Odds In Favour Of Buhari - by Anthony Akinola

The one picture you would hate to see in your dreams is that of the very opponent of the team you are supporting, clutching a massive trophy and jubilating all over the place! Not just once had one experienced a ‘nightmarish’ dream of this nature and not just once had ‘Joseph the Octopus’ proved to be revealing exactly what was about to happen.

Of course, it should not be interpreted as if one does not want Maj. Gen. Muhammadu Buhari to be the next president of the Federal Republic of Nigeria but what the hell was he doing in my dream smiling so broadly as he acknowledged shouts of ‘congratulations’ from a horde of adoring supporters? The man can hardly manage a smile in real life and neither is he the candidate one would ordinarily be rooting for. However, a warning would seem to have come from the unknown: ‘Do not bet your house against Buhari becoming (the next) president unless you are equally prepared to be homeless!”

The above extracts are from an article I wrote (title retained) in the run-up to the 2011 presidential election, having dreamt that Maj. Gen Muhammadu Buhari won the election. Of course, he did not but, who knows, it could have been a distant event that one had foreseen!

In trying to rationalise the circumstances that could have made it a dream-come-true for Buhari, I examined the controversy that surrounded the candidacy of President Goodluck Jonathan over the zoning philosophy of his party, the Peoples Democratic Party. That controversy, more or less, pitted the northern leadership against him. I also examined the possibility that the then so-called progressive parties might actually co-operate among themselves in order to counterbalance the influence and power of the PDP. An attempt made in that direction did not succeed.

Quite a lot has changed since 2011 and the aforementioned factors, more than ever before, will have implications for the direction of the Presidency come February 14.

Firstly, the once splinter progressive parties have coalesced into the All Progressives Congress, thanks to the centralising influence of the institution of the Presidency. The February presidential election will be fought in what is a two-party competition between the PDP and the APC. Buhari could be the beneficiary of this new development, as he now competes for the Presidency under the platform of a political party which, unlike his defunct Congress for Political Change, enjoys nationwide support.

Secondly, the February elections will reveal the extent to which the intra-party crisis in the PDP – a crisis which led to the defection of five of its governors to the rival APC – has resulted into the loss or gain of popular support in the various constituencies. I have attempted to explain the causes of the crisis in the PDP by three factors: “One, a frosty relationship between President Goodluck Jonathan and Governor Rotimi Amaechi of Rivers State; two, an allegation of arbitrariness on the part of the immediate past PDP national chairman, Alhaji Bamanga Tukur; and three, the perceived ambition of President Jonathan to seek re-election in 2015 in contradiction of a supposed agreement that he would not be doing so.” (see my book, Party Coalitions in Nigeria (2014), pp. 129-130).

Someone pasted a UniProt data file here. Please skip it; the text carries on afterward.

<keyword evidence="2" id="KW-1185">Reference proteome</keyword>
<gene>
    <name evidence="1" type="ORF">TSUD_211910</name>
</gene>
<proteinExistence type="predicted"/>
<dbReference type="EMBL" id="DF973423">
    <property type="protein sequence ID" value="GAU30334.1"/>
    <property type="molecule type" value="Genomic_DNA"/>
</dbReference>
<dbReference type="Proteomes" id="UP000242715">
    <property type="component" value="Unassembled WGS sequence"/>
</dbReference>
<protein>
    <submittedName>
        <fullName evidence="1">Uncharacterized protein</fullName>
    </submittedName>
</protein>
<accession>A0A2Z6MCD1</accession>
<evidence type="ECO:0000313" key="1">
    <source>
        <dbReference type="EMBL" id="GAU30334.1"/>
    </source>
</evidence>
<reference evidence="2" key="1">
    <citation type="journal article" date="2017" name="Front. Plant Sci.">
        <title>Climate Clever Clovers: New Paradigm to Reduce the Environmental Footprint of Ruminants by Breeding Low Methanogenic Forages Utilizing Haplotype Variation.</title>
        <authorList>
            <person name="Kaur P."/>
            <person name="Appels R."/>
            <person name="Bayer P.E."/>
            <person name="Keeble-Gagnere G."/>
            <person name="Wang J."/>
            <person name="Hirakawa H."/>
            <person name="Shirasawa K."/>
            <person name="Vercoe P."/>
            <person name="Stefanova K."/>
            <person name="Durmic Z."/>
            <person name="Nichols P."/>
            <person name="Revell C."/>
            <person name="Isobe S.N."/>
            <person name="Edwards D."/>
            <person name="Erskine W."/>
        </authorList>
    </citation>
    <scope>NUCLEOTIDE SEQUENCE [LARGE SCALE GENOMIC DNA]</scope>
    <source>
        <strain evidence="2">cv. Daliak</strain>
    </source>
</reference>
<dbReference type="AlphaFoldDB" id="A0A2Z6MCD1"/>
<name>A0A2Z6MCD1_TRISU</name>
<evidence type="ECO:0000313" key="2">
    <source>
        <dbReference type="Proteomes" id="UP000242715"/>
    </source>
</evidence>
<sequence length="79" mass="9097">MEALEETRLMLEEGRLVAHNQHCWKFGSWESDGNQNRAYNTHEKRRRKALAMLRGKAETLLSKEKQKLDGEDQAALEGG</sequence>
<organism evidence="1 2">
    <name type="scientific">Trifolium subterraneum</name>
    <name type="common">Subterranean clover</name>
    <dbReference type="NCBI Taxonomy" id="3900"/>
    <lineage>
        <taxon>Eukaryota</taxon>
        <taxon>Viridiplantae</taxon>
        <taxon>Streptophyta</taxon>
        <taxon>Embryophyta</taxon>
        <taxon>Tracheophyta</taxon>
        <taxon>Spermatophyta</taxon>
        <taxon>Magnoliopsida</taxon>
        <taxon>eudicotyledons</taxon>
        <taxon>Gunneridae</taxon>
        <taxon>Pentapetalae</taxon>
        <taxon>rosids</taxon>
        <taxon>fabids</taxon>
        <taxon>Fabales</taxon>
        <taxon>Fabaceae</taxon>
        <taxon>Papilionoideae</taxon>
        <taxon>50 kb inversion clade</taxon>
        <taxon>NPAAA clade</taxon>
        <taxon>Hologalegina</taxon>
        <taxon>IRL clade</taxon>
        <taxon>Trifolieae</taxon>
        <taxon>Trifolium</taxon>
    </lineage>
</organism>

Cleavage, be it of ethnicity or religion, is the worst of political problems. You hardly can resolve the problem of cleavage by preaching to people to forget about those things they hold very dear to their hearts. There are not a few in the North who feel the South had dominated the Presidency for the greater part of the current Republic; they will grab the opportunity provided by the candidacy of Muhammadu Buhari in ensuring that the pendulum of political power swings back to their region.

Finally, Buhari faces an incumbent President, Goodluck Jonathan, who may be having problems with economic and security issues. Allegations of escalating official corruption and Boko Haram insurgency in the North-East may have overshadowed the modest achievements of Jonathan. Of course, diverse sentiments will compete and contend in the 2015 election, but there are not a few who would want to reward or punish him on their perception of his stewardship during the past four years. Buhari, himself a former leader, has his own “baggages” but he enjoys the perception of being one disciplined individual who passionately resents corruption. Corruption has been that most deadly virus afflicting the Nigerian state.

There is hardly any doubt that the days ahead will be quite interesting. What we must continue to do is to educate our people about the ramifications of democracy as a game where the minority must have its say while the majority has its way. Why, for instance, would you want to throw the nation into chaos just because someone has lost an election, even when another member of your ethnic or religious constituency could be a beneficiary in the near future? Why would you want the stigma of “intolerant democrats” stamped permanently on you and your people? Our nation must unite behind whoever wins the February presidential election.